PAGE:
I wonder if those of us who so enjoy series books are the same who read all the Nancy Drews, Trixie Beldens and Little House books as children. An elementary school librarian once said that children will read series because meeting the characters again is like meeting a friend on the playground. I know I read series books as a child and continue to enjoy them today.I read Ms Krentz's books under all three names and find that maybe the child in me still likes to find out a bit about 'old friends'.

    1:55 PM  
    Anonymous Carrie from Wisconsin said...

    Now that I think about it, familiarity was key for me as an adolescent. I read every book related to the Black Stallion and was always interested to see if his children would take after him or their mothers. I also find myself attached to other favorite characters such as Han Solo, Harry Potter, E.T. (yes, there was a book after the movie), Beazus and Ramona, Drizzt Do'Urden (R.A. Salvatore character, dark elf with human qualities that are uncharacteristic to his race), Dr. Kay Scarpetta and another obscure horse trilogy that started with "Birth of the Firebringer".

    When I think back on it, it still comes down to the elements I discussed in my first post. All of those elements combined to give me the sense I was in the respective worlds and watched the characters from a window or even from their own psyche. Those connections aren't always easy. I have come across books and short stories that just couldn't draw me in. As I got older and wanted to know why this happened, I paid more attention and compared one book or style with another which lead me to the afore mentioned conclusions and observations.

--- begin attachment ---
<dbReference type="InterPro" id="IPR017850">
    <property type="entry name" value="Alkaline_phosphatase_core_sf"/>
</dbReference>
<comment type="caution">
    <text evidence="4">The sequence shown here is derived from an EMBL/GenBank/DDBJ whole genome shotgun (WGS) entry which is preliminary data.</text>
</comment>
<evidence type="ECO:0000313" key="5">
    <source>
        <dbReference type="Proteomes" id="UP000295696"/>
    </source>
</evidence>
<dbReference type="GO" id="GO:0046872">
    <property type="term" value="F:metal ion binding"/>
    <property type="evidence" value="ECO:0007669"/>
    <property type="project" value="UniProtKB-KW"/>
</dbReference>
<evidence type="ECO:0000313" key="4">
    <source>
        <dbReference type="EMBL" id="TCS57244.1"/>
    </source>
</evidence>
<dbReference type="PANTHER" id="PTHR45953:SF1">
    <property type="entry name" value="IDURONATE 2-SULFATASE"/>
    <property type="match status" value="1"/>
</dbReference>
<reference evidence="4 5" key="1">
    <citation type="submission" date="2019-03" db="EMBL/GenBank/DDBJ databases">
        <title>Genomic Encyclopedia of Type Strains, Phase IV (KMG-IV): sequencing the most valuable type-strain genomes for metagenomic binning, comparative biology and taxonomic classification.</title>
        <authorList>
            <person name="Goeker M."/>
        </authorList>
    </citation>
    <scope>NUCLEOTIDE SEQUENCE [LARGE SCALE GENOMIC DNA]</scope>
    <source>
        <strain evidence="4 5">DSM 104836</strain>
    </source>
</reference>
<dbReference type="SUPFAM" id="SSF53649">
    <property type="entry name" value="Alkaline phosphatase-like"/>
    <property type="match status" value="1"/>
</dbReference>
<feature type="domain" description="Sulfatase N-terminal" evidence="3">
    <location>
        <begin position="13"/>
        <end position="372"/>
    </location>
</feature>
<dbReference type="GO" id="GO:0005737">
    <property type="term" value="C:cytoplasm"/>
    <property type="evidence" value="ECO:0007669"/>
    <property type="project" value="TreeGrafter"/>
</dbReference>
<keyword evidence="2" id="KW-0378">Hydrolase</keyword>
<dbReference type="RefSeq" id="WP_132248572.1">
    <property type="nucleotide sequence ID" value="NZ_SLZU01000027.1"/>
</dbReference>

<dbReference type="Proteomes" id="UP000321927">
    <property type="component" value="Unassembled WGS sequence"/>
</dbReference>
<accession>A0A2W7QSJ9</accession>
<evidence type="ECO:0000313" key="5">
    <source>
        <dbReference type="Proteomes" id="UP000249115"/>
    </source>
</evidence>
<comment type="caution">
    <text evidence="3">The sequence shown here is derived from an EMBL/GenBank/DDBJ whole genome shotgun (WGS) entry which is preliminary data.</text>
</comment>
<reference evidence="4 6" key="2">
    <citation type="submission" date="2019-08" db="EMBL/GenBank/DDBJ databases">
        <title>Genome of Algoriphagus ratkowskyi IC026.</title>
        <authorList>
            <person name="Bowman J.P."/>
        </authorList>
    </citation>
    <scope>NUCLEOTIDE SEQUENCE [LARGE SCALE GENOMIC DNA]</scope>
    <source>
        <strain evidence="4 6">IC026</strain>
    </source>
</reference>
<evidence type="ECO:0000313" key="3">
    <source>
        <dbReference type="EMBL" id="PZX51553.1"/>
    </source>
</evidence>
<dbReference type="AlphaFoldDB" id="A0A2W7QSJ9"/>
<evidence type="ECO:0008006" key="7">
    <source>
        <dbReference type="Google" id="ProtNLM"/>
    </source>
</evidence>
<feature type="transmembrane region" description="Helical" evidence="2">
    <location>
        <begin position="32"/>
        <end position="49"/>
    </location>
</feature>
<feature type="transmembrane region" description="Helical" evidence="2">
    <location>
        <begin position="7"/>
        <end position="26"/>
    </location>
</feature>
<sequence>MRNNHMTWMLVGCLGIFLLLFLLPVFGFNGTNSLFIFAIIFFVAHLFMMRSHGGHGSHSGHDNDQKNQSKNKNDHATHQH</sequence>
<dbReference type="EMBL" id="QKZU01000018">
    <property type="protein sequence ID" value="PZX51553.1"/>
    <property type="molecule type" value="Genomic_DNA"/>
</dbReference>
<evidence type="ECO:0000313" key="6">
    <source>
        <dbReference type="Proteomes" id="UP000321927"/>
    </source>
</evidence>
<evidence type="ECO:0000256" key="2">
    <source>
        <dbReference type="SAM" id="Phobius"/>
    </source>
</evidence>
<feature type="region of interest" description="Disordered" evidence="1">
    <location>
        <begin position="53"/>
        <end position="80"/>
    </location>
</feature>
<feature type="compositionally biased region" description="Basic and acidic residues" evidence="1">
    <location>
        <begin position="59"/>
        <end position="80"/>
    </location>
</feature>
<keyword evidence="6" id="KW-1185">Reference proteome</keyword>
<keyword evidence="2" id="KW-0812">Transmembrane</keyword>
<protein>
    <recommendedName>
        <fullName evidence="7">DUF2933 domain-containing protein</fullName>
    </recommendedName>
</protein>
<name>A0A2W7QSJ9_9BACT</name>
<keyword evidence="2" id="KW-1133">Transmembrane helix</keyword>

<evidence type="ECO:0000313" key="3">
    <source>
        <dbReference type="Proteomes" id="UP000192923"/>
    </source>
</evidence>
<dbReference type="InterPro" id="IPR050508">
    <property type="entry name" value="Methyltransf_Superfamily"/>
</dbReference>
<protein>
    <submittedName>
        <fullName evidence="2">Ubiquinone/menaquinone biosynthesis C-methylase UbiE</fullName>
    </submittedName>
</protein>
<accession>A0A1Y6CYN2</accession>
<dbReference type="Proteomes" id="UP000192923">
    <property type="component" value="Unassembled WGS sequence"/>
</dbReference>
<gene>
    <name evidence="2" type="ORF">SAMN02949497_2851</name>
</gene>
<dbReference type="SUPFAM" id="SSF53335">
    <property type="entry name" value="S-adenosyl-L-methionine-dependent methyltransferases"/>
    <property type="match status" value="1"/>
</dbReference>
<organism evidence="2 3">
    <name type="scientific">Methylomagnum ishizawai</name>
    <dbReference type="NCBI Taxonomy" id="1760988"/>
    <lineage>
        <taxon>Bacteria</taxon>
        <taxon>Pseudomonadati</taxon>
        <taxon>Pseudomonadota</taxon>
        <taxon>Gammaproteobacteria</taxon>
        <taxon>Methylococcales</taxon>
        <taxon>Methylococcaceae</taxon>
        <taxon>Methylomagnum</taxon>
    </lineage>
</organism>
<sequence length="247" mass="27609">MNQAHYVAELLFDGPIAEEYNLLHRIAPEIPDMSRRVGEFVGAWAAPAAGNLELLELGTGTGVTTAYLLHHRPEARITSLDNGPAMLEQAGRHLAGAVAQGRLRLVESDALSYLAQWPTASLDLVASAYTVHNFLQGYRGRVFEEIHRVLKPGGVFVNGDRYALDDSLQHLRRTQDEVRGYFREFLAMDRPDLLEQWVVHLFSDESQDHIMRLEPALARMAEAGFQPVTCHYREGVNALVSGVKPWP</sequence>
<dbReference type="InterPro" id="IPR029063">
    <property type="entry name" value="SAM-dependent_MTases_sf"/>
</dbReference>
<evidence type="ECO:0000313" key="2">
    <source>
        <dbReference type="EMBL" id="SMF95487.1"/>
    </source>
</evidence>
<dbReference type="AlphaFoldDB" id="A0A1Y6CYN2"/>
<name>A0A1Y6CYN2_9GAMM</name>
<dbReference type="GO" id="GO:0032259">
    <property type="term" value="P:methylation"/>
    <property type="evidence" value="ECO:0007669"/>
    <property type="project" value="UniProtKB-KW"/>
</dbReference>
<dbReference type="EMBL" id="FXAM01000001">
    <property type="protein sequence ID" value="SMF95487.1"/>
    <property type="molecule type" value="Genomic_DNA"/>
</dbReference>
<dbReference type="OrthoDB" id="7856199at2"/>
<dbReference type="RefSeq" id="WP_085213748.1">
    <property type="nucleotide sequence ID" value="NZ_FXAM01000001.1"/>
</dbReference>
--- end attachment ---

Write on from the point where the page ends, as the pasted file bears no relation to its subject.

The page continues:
7:46 PM  
    Anonymous Anonymous said...

    I've been reading Jayne for so long that I've read not only her current three names, but her Amanda Glass, Jayne Taylor, Stephanie James, etc. I was reading something earlier about "comfort" reads and that what all of your books are for me Jayne - I think I've read all of them at least twice, and some as many as a dozen times. Some favorites? The Castle flower series, Quick's Ravished, Krentz's Trust Me, and Glass's Shield's Lady. Keep 'em coming and I'll keep buying and reading them.